America never ceases to amaze me. I have a fax machine in my office that cost about $1600, and about once a week I marvel at what it can do. Somehow images on paper are turned to el ectric impulses that can be transferred over miles of phone cable to another machine where they are turned back into the same images.

Im totally ignorant about chips, digitizers, transducers, and so forth, but for a mere $16001 can reap the benefits of the creative minds and the countless hours and dollars that went into research, development, and marketing of that product. And Im sure that if I had waited, I could have gotten a better product even cheaper.

On a simpler level, I can eat two eggs with toast and juice, and if I cook it myself, it costs me less than a dollar. Just think what it would cost if I tried to produce the same breakfast by growing wheat, grinding the flour, cultivating

the yeast, raising the orange trees, raising the chickens, and so forth. It is simply fantastic-the closest thing there is to a free breakfast.

Its fantastic, but it is not an accident or a miracle; it is the result of productive people trading property by free association in the marketplace. Without govemment intervention, our economy would experience natural minor cyclical adjustments as the markets changed to accommodate new technologies, changes in consumer preferences, and shifts in credit; but production and prosperity would maintain an ever-increasing upward trend. But we have, and always have had, govemment intervention. As a result, we have a business cycle subject to major swings, both up and down. Everybody loves the upside, but very few know how to protect themselves from the downside.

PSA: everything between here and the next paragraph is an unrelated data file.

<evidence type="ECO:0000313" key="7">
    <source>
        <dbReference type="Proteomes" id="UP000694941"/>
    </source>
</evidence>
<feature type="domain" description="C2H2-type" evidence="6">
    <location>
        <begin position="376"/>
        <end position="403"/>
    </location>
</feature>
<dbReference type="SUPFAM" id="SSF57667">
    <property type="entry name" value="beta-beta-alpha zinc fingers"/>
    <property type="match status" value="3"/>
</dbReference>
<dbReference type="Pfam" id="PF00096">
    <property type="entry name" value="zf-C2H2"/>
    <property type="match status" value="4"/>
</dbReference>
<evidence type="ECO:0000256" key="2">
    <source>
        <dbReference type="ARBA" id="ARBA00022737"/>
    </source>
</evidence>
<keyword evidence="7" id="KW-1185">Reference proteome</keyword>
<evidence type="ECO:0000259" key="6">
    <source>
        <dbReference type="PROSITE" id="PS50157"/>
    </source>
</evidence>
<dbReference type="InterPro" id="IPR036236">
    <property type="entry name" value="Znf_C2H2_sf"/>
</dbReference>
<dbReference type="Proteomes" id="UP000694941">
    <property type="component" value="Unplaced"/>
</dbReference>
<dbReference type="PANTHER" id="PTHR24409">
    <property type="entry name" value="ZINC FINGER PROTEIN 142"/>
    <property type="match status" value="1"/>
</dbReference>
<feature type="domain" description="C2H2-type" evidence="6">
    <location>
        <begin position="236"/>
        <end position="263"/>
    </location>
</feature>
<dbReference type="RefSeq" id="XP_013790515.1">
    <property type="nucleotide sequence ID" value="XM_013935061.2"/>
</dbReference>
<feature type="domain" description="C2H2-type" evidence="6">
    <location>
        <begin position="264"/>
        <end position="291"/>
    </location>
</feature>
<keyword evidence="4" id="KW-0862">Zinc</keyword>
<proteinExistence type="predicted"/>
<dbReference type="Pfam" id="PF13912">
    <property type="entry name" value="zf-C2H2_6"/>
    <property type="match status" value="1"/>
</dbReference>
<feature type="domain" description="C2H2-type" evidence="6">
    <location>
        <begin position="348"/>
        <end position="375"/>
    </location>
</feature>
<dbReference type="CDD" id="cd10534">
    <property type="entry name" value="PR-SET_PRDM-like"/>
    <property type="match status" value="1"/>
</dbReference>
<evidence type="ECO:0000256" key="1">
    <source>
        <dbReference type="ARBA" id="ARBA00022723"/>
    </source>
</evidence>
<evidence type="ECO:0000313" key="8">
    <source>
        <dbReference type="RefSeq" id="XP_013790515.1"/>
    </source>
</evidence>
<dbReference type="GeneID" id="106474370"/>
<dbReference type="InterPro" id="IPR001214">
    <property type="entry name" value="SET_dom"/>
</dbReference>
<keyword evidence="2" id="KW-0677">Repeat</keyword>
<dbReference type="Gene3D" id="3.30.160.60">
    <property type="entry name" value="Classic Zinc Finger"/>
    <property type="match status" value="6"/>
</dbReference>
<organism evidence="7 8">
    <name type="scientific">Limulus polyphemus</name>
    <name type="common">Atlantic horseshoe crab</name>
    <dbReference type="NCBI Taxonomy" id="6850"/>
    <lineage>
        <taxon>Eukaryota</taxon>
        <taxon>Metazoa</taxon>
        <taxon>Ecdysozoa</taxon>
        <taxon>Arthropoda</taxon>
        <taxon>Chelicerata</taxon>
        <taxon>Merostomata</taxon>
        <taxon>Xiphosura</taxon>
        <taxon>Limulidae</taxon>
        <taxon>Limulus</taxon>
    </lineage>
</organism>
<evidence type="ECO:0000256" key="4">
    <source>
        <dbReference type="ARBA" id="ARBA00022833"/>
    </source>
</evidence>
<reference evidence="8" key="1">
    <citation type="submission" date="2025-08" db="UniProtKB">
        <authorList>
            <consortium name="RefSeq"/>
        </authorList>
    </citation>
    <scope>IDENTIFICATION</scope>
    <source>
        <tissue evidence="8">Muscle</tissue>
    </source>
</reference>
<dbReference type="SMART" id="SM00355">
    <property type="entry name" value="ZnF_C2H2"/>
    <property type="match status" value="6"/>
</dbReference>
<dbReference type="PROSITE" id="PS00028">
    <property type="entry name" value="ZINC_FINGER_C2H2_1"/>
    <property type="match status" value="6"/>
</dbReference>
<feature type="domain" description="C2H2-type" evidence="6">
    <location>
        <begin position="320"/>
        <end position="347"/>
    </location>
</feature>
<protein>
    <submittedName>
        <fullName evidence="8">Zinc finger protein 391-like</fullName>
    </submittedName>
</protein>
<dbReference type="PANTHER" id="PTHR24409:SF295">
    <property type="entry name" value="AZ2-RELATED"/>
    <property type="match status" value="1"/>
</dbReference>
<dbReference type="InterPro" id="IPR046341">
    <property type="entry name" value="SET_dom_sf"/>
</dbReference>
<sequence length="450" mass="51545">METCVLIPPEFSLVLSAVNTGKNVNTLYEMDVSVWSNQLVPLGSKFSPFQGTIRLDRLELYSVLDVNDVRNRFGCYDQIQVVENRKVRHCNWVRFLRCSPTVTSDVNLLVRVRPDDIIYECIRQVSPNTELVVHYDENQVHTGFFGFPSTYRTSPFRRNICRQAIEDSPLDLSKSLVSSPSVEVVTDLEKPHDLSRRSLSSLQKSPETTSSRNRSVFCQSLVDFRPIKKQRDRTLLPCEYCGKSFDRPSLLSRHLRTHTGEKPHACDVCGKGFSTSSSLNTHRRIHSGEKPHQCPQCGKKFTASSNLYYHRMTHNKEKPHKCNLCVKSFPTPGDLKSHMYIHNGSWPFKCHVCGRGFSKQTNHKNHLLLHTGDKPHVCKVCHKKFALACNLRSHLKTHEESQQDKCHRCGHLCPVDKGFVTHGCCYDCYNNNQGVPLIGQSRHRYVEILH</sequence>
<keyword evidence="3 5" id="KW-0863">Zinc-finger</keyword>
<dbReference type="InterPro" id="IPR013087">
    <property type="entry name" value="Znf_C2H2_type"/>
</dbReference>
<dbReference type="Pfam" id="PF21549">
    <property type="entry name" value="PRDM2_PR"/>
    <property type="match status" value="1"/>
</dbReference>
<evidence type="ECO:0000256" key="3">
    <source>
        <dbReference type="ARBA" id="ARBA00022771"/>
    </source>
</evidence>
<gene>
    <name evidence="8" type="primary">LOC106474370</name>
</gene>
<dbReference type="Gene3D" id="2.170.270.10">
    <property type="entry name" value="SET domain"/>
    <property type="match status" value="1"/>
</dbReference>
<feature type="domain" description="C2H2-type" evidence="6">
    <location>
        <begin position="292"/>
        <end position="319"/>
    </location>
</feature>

As a businessman, the only way I know to protect myself from financial disaster in crashes, recessions, or depressions is through the ability to anticipate long-term market turning points and position myself accordingly. This means being leveraged and long at market bottoms and liquid and short at market tops. To do this requires an understanding of the basic economic principles I have described and the principles discussed in previous chapters.

In this chapter, I have presented the basic economic concepts required to un derstand the effects of govemment intervention on the markets. In the next two chapters, Ill show how the govemment, through deficit spending and the Federal Reserve System, intervenes with monetary and fiscal policy; and I will demonstrate how this intervention is the key determinant of the long-term trend of the economy. The objective is to demonstrate how to apply the fundamental principles of economics to stop the interventionists from consuming your capital, while making money in the process.